If you ask Bill Haslam to interpret the significance of recent Tennessee ACT scores that show the most impressive statewide gains in a decade, he’ll tell you it shows teachers are doing a great job.
That, and it’s more evidence much-resisted education reforms initiated and implemented by his administration are creating positive results. Despite difficult workplace transitions, Teachers are adapting adeptly, and deserve praise, he said Wednesday.
“I think it’s further verification that we have great teaching going on in Tennessee schools, and we’re seeing the results of that,” the governor said following an event at Antioch High School to promote a new state program offering free community college to any graduating senior in the state.
Tennessee saw a gain of three-tenths of a percentage point in its ACT composite scores for all the state’s public and private school students, according to a news release from the state Department of Education.
The governor noted Tennessee is one of only 12 states that require ACT testing for all students — meaning the sampling wasn’t biased toward college-bound students.
This year’s increase is also the biggest jump since Tennessee “began testing all students in 2010,” according to the department.
The ACT gains, coupled with Tennessee’s designation last fall as the country’s most improved state on the so-called “Nation’s Report Card,” have Haslam confident his reforms are working.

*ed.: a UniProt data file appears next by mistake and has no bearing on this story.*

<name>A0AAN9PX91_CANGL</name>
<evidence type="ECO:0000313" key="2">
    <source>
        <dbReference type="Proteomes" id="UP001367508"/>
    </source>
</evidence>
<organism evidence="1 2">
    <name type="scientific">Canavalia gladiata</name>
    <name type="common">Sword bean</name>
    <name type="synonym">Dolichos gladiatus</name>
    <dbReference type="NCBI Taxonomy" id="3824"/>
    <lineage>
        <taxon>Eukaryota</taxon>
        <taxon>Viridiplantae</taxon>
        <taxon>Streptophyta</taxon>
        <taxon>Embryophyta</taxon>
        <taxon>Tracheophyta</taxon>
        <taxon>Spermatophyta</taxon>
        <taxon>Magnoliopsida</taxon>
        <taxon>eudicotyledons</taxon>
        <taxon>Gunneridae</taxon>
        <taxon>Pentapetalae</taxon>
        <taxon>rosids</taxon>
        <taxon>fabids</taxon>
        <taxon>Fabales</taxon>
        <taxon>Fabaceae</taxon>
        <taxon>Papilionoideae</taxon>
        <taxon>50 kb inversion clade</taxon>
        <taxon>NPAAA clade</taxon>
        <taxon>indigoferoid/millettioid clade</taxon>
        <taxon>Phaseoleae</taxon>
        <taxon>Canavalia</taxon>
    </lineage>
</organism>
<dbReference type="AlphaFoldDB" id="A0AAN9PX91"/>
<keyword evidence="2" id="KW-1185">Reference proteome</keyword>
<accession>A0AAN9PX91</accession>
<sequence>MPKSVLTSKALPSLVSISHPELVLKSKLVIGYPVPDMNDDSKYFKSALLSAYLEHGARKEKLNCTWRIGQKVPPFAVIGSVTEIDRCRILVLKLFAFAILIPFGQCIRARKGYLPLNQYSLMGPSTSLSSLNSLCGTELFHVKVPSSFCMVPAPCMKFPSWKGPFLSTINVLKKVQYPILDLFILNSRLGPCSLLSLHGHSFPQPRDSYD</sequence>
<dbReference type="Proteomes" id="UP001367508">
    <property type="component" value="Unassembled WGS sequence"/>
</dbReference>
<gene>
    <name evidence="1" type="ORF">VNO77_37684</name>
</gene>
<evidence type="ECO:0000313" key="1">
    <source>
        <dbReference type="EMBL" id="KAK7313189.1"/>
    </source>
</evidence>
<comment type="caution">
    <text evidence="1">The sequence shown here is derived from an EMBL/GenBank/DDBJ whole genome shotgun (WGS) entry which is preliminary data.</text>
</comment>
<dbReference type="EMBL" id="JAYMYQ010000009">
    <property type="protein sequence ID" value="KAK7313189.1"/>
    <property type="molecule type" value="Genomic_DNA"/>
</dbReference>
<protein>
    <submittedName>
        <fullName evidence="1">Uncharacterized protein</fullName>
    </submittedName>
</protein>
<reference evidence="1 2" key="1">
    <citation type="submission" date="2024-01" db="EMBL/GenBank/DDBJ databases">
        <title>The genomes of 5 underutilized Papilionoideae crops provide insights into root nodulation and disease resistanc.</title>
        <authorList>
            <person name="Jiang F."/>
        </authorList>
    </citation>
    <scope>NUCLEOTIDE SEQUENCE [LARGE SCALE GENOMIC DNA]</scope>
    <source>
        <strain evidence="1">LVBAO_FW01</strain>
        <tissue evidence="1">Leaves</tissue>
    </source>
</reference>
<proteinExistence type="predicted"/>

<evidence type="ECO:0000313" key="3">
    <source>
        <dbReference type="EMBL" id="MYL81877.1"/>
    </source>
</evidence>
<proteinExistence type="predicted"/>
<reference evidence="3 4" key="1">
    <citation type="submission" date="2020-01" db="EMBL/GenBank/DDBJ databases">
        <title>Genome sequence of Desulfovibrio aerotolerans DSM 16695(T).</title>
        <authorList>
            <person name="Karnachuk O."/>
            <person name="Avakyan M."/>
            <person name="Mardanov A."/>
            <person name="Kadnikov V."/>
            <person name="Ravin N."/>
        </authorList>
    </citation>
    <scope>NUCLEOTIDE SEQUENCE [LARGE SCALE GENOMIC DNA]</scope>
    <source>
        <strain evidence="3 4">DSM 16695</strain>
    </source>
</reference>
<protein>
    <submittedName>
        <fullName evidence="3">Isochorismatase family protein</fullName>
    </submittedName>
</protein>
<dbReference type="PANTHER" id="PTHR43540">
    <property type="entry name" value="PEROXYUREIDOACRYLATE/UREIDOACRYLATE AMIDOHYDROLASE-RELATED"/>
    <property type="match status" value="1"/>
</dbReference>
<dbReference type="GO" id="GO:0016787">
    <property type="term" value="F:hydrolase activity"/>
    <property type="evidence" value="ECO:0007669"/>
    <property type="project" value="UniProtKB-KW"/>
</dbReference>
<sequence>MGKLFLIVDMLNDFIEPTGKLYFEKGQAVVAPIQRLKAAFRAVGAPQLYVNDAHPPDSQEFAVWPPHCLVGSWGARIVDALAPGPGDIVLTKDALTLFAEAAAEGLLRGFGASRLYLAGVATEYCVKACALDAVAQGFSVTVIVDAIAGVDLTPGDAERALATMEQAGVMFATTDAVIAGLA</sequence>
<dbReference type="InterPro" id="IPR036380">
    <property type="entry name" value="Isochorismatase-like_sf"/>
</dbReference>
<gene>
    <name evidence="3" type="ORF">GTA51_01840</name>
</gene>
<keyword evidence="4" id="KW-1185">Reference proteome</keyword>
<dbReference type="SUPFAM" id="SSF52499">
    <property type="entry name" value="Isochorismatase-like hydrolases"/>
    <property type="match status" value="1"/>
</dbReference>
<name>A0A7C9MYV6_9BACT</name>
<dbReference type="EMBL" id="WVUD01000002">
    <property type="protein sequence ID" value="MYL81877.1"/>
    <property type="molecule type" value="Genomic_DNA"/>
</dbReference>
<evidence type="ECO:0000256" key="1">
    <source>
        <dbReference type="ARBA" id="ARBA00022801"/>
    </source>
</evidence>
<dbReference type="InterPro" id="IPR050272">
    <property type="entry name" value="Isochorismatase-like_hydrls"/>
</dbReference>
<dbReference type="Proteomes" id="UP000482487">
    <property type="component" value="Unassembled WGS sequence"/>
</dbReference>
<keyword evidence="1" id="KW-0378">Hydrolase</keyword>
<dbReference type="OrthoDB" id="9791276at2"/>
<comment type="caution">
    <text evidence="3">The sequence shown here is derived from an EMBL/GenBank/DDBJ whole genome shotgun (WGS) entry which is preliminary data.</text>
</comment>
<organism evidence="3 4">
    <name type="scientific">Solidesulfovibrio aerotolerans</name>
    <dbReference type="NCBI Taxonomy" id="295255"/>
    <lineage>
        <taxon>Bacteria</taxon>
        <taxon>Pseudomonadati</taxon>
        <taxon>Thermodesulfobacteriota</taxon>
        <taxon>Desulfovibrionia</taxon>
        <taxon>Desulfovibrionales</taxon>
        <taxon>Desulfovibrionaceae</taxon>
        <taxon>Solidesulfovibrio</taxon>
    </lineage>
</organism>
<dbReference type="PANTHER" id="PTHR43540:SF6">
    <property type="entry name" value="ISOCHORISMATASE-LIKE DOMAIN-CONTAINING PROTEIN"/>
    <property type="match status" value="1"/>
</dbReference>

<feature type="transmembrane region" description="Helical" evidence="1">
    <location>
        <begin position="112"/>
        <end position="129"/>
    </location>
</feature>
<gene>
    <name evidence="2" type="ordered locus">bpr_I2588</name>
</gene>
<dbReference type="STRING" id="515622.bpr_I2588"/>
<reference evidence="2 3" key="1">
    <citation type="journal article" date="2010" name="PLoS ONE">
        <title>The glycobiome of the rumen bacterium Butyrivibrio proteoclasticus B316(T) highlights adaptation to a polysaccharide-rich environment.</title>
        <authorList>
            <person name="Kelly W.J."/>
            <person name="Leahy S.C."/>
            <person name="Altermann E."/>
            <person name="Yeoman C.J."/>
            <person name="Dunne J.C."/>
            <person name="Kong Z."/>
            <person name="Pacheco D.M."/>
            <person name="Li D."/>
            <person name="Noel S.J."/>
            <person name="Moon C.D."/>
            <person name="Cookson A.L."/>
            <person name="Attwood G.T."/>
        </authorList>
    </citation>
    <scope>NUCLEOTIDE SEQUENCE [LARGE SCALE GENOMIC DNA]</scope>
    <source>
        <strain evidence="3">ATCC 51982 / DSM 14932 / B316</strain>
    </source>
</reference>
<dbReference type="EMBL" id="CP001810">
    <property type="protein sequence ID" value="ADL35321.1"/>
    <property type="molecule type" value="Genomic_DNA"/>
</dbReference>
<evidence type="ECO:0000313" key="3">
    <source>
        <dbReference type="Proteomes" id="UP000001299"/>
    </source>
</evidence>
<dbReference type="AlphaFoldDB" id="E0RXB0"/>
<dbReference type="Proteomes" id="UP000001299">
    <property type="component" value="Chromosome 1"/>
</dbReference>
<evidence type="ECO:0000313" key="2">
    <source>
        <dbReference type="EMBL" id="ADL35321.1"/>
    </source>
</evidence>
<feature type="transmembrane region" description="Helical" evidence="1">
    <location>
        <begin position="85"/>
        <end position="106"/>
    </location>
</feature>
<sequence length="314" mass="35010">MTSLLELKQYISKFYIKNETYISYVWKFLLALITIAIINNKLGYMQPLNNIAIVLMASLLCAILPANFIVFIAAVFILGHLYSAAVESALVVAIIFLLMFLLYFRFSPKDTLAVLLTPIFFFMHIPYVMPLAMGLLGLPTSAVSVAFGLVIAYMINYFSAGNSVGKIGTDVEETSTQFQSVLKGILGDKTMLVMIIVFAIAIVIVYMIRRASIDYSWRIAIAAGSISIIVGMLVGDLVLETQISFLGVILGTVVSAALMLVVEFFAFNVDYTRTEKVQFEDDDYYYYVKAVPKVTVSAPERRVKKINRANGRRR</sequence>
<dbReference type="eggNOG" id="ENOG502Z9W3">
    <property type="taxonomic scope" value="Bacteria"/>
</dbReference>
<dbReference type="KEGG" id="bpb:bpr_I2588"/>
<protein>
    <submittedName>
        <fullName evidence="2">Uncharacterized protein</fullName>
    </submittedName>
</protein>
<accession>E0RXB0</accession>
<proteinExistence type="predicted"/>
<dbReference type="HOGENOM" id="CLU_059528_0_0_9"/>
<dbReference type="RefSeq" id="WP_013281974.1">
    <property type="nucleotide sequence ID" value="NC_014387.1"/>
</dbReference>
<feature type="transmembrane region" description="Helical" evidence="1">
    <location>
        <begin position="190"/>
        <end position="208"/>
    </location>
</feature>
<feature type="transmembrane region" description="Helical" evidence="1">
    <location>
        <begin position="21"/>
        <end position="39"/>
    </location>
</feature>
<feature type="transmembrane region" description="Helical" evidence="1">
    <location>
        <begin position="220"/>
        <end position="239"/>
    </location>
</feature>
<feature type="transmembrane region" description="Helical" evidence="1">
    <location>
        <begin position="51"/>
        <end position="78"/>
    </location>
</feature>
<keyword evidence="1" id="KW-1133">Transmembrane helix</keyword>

Results like that “don’t just happen,” he said.
The Department of Education’s news release indicated “gains correlate with recent academic growth in high school on the 2014 Tennessee Comprehensive Assessment Program, or TCAP.” It adds that while academic improvement was evident across socioeconomic lines, the results “point to the continued need to close achievement gaps” among minority student.
Skeptics of the Haslam administration’s emphasis on wide-scale standardized testing — and his reforms in general — aren’t buying that the results mean Tennessee is on a sustainably productive path in public education.
“It’s great to see an improvement. But we need to be cautious about placing too much emphasis on those test scores,” said Barbara Gray, president of the Tennessee Education Association.
If the Haslam administration believes higher ACT and NAEP scores tell a complete story, many teachers “would disagree with that,” said Gray. Test scores don’t necessarily mean a better-educated student, she said.
“We know the students are being tested all year long, and they’re becoming better test takers because they’re being tested,” Gray said. “So, it’s important to me that we look at multiple measures of students’ achievement, to determine if the students really are achieving at a higher level.”